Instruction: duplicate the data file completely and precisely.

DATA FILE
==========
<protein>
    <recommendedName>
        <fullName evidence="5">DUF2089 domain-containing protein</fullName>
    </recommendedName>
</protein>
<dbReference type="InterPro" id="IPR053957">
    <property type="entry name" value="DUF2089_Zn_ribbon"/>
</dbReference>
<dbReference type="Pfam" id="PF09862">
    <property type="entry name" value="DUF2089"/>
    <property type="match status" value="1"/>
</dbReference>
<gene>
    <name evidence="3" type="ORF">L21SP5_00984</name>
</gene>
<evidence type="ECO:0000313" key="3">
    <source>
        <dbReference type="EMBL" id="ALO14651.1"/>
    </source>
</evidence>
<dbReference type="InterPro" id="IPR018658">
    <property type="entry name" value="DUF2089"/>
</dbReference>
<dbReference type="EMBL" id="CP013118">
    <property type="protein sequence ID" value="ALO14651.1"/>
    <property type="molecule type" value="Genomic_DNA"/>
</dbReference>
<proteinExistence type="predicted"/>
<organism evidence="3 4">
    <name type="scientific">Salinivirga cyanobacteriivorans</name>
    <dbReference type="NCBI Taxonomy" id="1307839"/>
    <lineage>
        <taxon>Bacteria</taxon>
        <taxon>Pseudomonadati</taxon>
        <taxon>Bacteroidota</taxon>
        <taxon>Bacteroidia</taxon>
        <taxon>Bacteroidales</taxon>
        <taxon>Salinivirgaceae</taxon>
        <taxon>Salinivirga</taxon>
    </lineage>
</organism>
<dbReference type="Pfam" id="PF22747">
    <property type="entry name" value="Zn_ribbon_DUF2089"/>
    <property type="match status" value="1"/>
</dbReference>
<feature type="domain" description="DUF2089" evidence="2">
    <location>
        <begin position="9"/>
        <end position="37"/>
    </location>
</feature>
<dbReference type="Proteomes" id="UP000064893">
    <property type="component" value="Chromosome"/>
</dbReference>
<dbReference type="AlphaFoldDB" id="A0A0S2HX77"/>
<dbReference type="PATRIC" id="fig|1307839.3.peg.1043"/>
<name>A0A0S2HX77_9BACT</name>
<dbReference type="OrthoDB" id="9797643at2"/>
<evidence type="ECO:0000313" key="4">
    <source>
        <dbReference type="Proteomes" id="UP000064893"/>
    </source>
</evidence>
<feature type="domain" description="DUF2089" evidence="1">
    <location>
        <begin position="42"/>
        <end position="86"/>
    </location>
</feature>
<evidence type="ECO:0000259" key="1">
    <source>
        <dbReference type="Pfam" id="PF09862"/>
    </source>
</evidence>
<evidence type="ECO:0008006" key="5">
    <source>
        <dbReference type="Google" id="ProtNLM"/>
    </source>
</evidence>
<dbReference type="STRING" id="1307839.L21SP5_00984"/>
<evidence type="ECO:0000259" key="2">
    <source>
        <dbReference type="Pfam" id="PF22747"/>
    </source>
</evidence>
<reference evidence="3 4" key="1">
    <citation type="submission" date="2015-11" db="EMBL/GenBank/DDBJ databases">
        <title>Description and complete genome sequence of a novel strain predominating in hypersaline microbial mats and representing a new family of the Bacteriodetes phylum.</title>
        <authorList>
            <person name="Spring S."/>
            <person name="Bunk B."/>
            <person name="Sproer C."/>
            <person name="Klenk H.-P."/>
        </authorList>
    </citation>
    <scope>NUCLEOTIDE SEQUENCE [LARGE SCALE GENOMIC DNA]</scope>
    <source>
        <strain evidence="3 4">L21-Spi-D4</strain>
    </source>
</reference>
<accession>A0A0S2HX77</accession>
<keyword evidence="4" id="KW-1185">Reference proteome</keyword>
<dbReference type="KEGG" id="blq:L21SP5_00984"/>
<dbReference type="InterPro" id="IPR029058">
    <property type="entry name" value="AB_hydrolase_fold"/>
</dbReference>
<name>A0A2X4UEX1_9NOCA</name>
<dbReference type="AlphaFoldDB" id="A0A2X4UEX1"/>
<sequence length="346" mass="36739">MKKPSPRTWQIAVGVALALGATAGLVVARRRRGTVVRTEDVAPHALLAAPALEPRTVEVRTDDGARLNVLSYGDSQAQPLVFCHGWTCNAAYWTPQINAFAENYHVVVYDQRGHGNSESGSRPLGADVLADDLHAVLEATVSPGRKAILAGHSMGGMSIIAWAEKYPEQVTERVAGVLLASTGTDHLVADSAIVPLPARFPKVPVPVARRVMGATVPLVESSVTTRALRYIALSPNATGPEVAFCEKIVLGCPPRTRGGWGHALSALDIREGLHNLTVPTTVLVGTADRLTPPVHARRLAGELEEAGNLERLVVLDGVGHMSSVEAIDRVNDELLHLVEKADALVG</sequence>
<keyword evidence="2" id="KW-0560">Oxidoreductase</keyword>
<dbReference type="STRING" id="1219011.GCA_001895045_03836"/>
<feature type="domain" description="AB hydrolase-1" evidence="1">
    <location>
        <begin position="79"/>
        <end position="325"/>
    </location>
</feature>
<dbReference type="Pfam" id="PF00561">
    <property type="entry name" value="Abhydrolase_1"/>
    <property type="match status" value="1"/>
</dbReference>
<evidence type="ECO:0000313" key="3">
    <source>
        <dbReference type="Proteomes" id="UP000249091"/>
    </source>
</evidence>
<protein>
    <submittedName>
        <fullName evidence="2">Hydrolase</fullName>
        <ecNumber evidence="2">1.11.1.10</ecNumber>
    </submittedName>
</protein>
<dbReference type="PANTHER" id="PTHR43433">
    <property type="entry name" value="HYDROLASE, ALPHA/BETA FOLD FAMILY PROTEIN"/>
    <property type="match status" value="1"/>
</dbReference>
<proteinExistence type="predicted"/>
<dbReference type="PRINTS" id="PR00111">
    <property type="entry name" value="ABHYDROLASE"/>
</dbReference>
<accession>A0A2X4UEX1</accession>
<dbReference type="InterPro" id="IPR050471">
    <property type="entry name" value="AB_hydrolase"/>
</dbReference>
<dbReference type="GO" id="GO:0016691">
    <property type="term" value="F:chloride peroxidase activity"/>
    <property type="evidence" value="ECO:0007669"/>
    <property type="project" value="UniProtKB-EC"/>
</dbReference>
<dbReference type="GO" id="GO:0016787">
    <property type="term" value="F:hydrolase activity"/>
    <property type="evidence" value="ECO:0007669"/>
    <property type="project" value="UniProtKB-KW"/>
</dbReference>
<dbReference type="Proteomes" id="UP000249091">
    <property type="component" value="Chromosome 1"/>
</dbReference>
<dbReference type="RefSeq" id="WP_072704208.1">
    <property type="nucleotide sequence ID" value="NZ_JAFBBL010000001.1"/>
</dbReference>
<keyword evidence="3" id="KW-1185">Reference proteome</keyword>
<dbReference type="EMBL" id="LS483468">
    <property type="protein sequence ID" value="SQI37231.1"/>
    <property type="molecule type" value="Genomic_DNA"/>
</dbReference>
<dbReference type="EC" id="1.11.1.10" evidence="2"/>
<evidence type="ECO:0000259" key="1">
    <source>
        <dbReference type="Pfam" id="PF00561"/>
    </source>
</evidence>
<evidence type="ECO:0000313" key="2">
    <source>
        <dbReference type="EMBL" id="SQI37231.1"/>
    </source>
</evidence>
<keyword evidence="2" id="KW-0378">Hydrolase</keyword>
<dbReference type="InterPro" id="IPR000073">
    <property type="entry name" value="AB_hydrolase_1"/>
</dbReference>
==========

<protein>
    <recommendedName>
        <fullName evidence="5">DUF2089 domain-containing protein</fullName>
    </recommendedName>
</protein>
<dbReference type="InterPro" id="IPR053957">
    <property type="entry name" value="DUF2089_Zn_ribbon"/>
</dbReference>
<dbReference type="Pfam" id="PF09862">
    <property type="entry name" value="DUF2089"/>
    <property type="match status" value="1"/>
</dbReference>
<gene>
    <name evidence="3" type="ORF">L21SP5_00984</name>
</gene>
<evidence type="ECO:0000313" key="3">
    <source>
        <dbReference type="EMBL" id="ALO14651.1"/>
    </source>
</evidence>
<dbReference type="InterPro" id="IPR018658">
    <property type="entry name" value="DUF2089"/>
</dbReference>
<dbReference type="EMBL" id="CP013118">
    <property type="protein sequence ID" value="ALO14651.1"/>
    <property type="molecule type" value="Genomic_DNA"/>
</dbReference>
<proteinExistence type="predicted"/>
<organism evidence="3 4">
    <name type="scientific">Salinivirga cyanobacteriivorans</name>
    <dbReference type="NCBI Taxonomy" id="1307839"/>
    <lineage>
        <taxon>Bacteria</taxon>
        <taxon>Pseudomonadati</taxon>
        <taxon>Bacteroidota</taxon>
        <taxon>Bacteroidia</taxon>
        <taxon>Bacteroidales</taxon>
        <taxon>Salinivirgaceae</taxon>
        <taxon>Salinivirga</taxon>
    </lineage>
</organism>
<dbReference type="Pfam" id="PF22747">
    <property type="entry name" value="Zn_ribbon_DUF2089"/>
    <property type="match status" value="1"/>
</dbReference>
<feature type="domain" description="DUF2089" evidence="2">
    <location>
        <begin position="9"/>
        <end position="37"/>
    </location>
</feature>
<dbReference type="Proteomes" id="UP000064893">
    <property type="component" value="Chromosome"/>
</dbReference>
<dbReference type="AlphaFoldDB" id="A0A0S2HX77"/>
<dbReference type="PATRIC" id="fig|1307839.3.peg.1043"/>
<name>A0A0S2HX77_9BACT</name>
<dbReference type="OrthoDB" id="9797643at2"/>
<evidence type="ECO:0000313" key="4">
    <source>
        <dbReference type="Proteomes" id="UP000064893"/>
    </source>
</evidence>
<feature type="domain" description="DUF2089" evidence="1">
    <location>
        <begin position="42"/>
        <end position="86"/>
    </location>
</feature>
<evidence type="ECO:0000259" key="1">
    <source>
        <dbReference type="Pfam" id="PF09862"/>
    </source>
</evidence>
<evidence type="ECO:0008006" key="5">
    <source>
        <dbReference type="Google" id="ProtNLM"/>
    </source>
</evidence>
<dbReference type="STRING" id="1307839.L21SP5_00984"/>
<evidence type="ECO:0000259" key="2">
    <source>
        <dbReference type="Pfam" id="PF22747"/>
    </source>
</evidence>
<reference evidence="3 4" key="1">
    <citation type="submission" date="2015-11" db="EMBL/GenBank/DDBJ databases">
        <title>Description and complete genome sequence of a novel strain predominating in hypersaline microbial mats and representing a new family of the Bacteriodetes phylum.</title>
        <authorList>
            <person name="Spring S."/>
            <person name="Bunk B."/>
            <person name="Sproer C."/>
            <person name="Klenk H.-P."/>
        </authorList>
    </citation>
    <scope>NUCLEOTIDE SEQUENCE [LARGE SCALE GENOMIC DNA]</scope>
    <source>
        <strain evidence="3 4">L21-Spi-D4</strain>
    </source>
</reference>
<accession>A0A0S2HX77</accession>
<keyword evidence="4" id="KW-1185">Reference proteome</keyword>
<dbReference type="KEGG" id="blq:L21SP5_00984"/>
<dbReference type="InterPro" id="IPR029058">
    <property type="entry name" value="AB_hydrolase_fold"/>
</dbReference>
<name>A0A2X4UEX1_9NOCA</name>
<dbReference type="AlphaFoldDB" id="A0A2X4UEX1"/>
<sequence length="346" mass="36739">MKKPSPRTWQIAVGVALALGATAGLVVARRRRGTVVRTEDVAPHALLAAPALEPRTVEVRTDDGARLNVLSYGDSQAQPLVFCHGWTCNAAYWTPQINAFAENYHVVVYDQRGHGNSESGSRPLGADVLADDLHAVLEATVSPGRKAILAGHSMGGMSIIAWAEKYPEQVTERVAGVLLASTGTDHLVADSAIVPLPARFPKVPVPVARRVMGATVPLVESSVTTRALRYIALSPNATGPEVAFCEKIVLGCPPRTRGGWGHALSALDIREGLHNLTVPTTVLVGTADRLTPPVHARRLAGELEEAGNLERLVVLDGVGHMSSVEAIDRVNDELLHLVEKADALVG</sequence>
<keyword evidence="2" id="KW-0560">Oxidoreductase</keyword>
<dbReference type="STRING" id="1219011.GCA_001895045_03836"/>
<feature type="domain" description="AB hydrolase-1" evidence="1">
    <location>
        <begin position="79"/>
        <end position="325"/>
    </location>
</feature>
<dbReference type="Pfam" id="PF00561">
    <property type="entry name" value="Abhydrolase_1"/>
    <property type="match status" value="1"/>
</dbReference>
<evidence type="ECO:0000313" key="3">
    <source>
        <dbReference type="Proteomes" id="UP000249091"/>
    </source>
</evidence>
<protein>
    <submittedName>
        <fullName evidence="2">Hydrolase</fullName>
        <ecNumber evidence="2">1.11.1.10</ecNumber>
    </submittedName>
</protein>
<dbReference type="PANTHER" id="PTHR43433">
    <property type="entry name" value="HYDROLASE, ALPHA/BETA FOLD FAMILY PROTEIN"/>
    <property type="match status" value="1"/>
</dbReference>
<proteinExistence type="predicted"/>
<dbReference type="PRINTS" id="PR00111">
    <property type="entry name" value="ABHYDROLASE"/>
</dbReference>
<accession>A0A2X4UEX1</accession>
<dbReference type="InterPro" id="IPR050471">
    <property type="entry name" value="AB_hydrolase"/>
</dbReference>
<dbReference type="GO" id="GO:0016691">
    <property type="term" value="F:chloride peroxidase activity"/>
    <property type="evidence" value="ECO:0007669"/>
    <property type="project" value="UniProtKB-EC"/>
</dbReference>
<dbReference type="GO" id="GO:0016787">
    <property type="term" value="F:hydrolase activity"/>
    <property type="evidence" value="ECO:0007669"/>
    <property type="project" value="UniProtKB-KW"/>
</dbReference>
<dbReference type="Proteomes" id="UP000249091">
    <property type="component" value="Chromosome 1"/>
</dbReference>
<dbReference type="RefSeq" id="WP_072704208.1">
    <property type="nucleotide sequence ID" value="NZ_JAFBBL010000001.1"/>
</dbReference>
<keyword evidence="3" id="KW-1185">Reference proteome</keyword>
<dbReference type="EMBL" id="LS483468">
    <property type="protein sequence ID" value="SQI37231.1"/>
    <property type="molecule type" value="Genomic_DNA"/>
</dbReference>
<dbReference type="EC" id="1.11.1.10" evidence="2"/>
<evidence type="ECO:0000259" key="1">
    <source>
        <dbReference type="Pfam" id="PF00561"/>
    </source>
</evidence>
<evidence type="ECO:0000313" key="2">
    <source>
        <dbReference type="EMBL" id="SQI37231.1"/>
    </source>
</evidence>
<keyword evidence="2" id="KW-0378">Hydrolase</keyword>
<dbReference type="InterPro" id="IPR000073">
    <property type="entry name" value="AB_hydrolase_1"/>
</dbReference>